WIP Wednesday…Quilt Block Cookbook

This year I have been teaching a year long class at my local quilt store, Modern Domestic from Amy Gibson’s “Quilt Block Cookbook“.  It has been a fun year of teaching new techniques and getting my students excited in thinking outside the box.

wooded blockThe book has patterns for a 50 different blocks and uses a grid system which encourages you to experiment and get creative with different elements…and make your own blocks.

starboard block

For my class I have also been providing colouring sheets so my students can play with how the blocks in the book look with different colour placements.  The block below is called Cheerio Darling and block in the book looks very different from the block I have created…

cheerio darling block.The book uses traditional piecing, paper piecing, curved piecing and applique and it has been fun to teach my students lots of different techniques…

zinnia block

By the time I am finished this class I will have enough blocks to make at least 2 quilts… which is exciting for me as one of the things I love most about this book is the layouts it has for Sampler quilts.  They even have gorgeous layouts that use as few as 6 blocks.

Flag day block

If you are using this book there is one caveat… there are quite a few mistakes in the book.  You can find an addendum here listing all the mistakes plus all the blocks that use the 5 x 5 grid you need to double check the quilt maths as they are off every so slightly.

All that said I have loved working from this book and I am excited to get some quilts finished.  And Amy has a great Quilt Along with tips and tricks on her blog… Stitchery Dickory Dock.

Charity Quilt catch up….

It has been a while since I shared some of the wonderful quilts that our Portland Modern Quilt Guild has made for our charity program… so lets start with this stunner….

andreas quilt

One of our wonderful members, Andrea, made this quilt for our local Pediatric Intensive Care Unit.  We constantly struggle to get quilts that are appropriate for boys and particularly older boys but Andrea hit this one out of the park.

curved quilt detail

I love this pattern so much but I look at it a realise that it is a little beyond my skills… all that curved piecing would drive me crazy I think.

andreas quilt detail.And lets be honest…I would be tempted to sneak some pink in there somewhere…. Another of our Guild quilts was this interesting one…

Elsas quilt

It is another quilt that is more gender neutral and it was made using orphan blocks donated to the Guild by another of our fabulous members Elsa.

patchwork quilt

Elsa does give us the best orpan blocks.  I have another bundle of her blocks that are just waiting to be made into a quilt.

The guild has also recently made a number of simpler quilts from fabric kits.  Quick and easy patterns and matching fabric has meant we could get a number of quilts made in no time…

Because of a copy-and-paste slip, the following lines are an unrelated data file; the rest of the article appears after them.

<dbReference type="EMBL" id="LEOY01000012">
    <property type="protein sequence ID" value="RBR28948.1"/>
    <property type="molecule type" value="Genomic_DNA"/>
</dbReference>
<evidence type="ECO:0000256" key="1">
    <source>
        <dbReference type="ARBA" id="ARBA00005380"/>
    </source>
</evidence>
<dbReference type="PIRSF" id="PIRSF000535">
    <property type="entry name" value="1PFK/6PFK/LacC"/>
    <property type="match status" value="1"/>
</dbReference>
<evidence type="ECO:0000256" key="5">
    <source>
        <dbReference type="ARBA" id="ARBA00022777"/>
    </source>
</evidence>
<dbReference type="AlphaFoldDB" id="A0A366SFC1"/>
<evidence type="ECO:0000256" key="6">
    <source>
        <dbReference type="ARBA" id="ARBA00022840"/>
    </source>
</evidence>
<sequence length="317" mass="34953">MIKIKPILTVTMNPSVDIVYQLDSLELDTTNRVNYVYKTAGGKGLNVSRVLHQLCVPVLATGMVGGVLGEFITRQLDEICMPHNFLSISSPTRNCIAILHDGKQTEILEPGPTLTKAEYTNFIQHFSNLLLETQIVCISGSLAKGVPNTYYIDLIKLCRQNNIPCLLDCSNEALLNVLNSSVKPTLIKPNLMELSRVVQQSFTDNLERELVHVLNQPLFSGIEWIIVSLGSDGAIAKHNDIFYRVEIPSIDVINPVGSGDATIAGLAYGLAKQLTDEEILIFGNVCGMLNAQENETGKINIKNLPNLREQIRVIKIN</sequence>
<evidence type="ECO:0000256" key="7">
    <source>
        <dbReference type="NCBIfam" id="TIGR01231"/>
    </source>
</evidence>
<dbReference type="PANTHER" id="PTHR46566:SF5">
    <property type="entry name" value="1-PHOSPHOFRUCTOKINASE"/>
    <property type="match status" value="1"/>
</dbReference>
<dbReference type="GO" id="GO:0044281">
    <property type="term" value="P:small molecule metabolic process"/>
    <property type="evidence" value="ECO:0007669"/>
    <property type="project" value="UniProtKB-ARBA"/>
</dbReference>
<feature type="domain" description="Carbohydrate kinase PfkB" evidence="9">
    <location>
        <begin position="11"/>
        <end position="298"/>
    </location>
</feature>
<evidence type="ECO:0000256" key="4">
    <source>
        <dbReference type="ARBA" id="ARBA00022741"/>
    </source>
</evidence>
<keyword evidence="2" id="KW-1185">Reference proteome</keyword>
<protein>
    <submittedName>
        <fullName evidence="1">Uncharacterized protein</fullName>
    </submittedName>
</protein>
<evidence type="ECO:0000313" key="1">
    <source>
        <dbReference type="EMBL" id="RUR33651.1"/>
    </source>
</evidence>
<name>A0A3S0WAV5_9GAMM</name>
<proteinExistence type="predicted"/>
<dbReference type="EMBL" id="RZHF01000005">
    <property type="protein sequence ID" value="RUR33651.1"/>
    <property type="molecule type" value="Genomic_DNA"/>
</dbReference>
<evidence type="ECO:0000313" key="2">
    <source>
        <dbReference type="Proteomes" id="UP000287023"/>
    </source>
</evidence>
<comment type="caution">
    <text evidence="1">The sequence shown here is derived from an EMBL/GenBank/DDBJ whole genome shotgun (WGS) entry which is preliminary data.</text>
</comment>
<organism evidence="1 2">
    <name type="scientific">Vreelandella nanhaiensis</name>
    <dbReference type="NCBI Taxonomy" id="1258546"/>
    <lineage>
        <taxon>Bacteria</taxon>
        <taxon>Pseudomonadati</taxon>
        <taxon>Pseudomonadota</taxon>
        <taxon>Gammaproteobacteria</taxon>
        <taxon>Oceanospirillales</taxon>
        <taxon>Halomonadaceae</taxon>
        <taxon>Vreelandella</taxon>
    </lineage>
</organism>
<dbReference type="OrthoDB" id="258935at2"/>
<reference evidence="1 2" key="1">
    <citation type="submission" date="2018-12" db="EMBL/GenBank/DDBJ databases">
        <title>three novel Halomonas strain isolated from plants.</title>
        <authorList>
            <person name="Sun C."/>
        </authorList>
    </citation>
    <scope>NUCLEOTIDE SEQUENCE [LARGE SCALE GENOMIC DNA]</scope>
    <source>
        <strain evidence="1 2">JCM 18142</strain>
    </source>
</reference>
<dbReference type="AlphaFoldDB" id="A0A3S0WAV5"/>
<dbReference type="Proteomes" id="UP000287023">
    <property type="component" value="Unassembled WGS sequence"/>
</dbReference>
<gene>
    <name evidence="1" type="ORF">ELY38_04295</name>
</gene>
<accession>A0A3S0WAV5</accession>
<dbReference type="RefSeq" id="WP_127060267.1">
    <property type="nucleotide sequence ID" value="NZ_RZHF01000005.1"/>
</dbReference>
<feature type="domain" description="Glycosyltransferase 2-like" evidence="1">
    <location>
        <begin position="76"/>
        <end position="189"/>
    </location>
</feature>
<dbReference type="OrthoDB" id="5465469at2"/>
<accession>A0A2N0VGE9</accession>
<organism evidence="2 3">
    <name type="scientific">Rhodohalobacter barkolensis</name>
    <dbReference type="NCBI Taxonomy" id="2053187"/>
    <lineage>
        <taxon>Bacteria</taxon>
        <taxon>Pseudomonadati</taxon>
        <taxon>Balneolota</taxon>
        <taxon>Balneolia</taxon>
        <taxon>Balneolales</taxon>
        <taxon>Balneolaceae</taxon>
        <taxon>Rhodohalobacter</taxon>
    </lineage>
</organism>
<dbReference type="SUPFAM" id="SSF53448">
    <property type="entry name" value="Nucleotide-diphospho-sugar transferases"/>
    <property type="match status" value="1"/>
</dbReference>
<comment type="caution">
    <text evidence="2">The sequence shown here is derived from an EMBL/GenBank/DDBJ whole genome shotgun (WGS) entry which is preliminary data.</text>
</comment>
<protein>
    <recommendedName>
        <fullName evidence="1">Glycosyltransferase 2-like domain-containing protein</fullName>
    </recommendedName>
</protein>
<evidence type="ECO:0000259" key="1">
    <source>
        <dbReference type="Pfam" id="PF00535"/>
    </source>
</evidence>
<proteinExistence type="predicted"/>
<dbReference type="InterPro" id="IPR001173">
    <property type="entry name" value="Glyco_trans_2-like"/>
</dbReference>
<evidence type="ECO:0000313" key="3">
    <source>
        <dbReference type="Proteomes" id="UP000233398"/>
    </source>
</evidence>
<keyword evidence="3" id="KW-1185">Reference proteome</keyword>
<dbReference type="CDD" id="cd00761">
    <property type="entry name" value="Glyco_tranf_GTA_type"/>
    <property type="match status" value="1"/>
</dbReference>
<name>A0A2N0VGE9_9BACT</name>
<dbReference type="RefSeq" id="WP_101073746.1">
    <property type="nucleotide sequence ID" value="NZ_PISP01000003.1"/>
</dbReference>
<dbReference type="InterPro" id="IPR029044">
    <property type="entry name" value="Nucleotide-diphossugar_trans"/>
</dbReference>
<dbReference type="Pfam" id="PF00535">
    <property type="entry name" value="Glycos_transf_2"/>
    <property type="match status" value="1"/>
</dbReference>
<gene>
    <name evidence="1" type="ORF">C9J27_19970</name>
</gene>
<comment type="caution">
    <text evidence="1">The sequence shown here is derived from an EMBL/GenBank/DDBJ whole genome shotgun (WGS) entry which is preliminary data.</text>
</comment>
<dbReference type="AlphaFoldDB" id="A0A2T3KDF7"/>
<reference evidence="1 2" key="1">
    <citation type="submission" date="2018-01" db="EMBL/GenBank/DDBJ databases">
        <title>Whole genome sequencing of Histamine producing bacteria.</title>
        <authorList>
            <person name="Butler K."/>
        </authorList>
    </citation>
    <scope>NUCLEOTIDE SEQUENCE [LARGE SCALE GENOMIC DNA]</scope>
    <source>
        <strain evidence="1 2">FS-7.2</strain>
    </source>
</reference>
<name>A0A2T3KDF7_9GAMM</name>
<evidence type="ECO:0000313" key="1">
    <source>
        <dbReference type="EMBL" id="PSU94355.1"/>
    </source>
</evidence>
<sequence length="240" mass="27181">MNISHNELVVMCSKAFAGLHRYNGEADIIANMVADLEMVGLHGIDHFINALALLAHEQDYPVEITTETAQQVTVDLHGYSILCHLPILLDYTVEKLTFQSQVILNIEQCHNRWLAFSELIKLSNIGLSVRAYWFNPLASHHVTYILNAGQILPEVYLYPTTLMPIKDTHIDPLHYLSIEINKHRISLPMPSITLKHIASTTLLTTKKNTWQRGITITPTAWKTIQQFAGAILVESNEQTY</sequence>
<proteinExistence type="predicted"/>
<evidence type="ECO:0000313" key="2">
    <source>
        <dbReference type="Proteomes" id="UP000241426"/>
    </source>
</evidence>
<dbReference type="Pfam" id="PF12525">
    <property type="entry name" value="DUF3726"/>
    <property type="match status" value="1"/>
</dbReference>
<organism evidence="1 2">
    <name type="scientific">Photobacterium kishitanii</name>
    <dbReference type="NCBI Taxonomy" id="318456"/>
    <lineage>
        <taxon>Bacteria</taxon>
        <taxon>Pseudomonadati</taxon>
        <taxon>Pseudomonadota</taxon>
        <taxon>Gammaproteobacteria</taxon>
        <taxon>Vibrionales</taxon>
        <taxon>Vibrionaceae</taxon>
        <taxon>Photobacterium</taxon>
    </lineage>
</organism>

For this quilt we pulled fat quarters and scraps that matched…

floral quilt

And for this quilt we used some fabric headers that we had been donated to the Guild…

easy simple kids quilt

This is just a selection of the quilts donated recently by the Guild….and as always thanks to everyone who helped make these beauties – fabric donators, piecers, quilters and binders all.

A Lizzy finish

I have been so very very very very very slack in posting finished quilts this year… so I am going to spend the next couple of weeks playing catch up, just so you can see what I have been up to…. starting with this quilt…

finished quilt 2

This was a little baby quilt I made using a ton of half square triangles and lots of Lizzy House fabric.  You can find details of the block I used on my original post

quilt detail 2

I struggled to get a good photo of this quilt, but the stark lighting really highlighted the fabulous quilting that my friend and fellow Modern Domestic collegue, Michelle did.

quilt detail

The colours and prints are fun and bright and the there is just so many things to see in it – from ghosts to ducks to dinosaurs.  I love Lizzy House’s fabrics as they make every quilt you use them in just perfect.

lizzy house hst quilt

The finished quilt has already been dispatched to the local Pediatric ICU and hopefully is doing the job of providing some comfort.

Quilt Details:

Block:  10 1/2 inch Octagon block
Fabric:  Lizzy House fabric lines (Natural History, Catnap, Castle Peeps, Lovely Hunt. 1001 Peeps, Pearl Bracelets & Whisper)
Finished quilt size:  42 x 52 1/2 inches

 

Garden Snail Paper Piecing Monday

This week it is my turn on the Snail Paced Slow-along Sew-along….try saying that five times fast.  I am not usually much of a joiner with Sew alongs but I loved the pattern for this quilt – it has a bonus paper piecing pattern which I just loved….

The Sew along has been hosted by the fabulous (and incredibly busy) Gnome Angel using a wonderful pattern by Pen and  Paper Patterns.  Even though the Sew Along has been going since January, I have only just started my quilt.

snail block

This was my first snail and I am thrilled with how he looks.  I decided to use my apricot and red scraps for the shell, with no real plan for where each fabric went… I just had fun with it.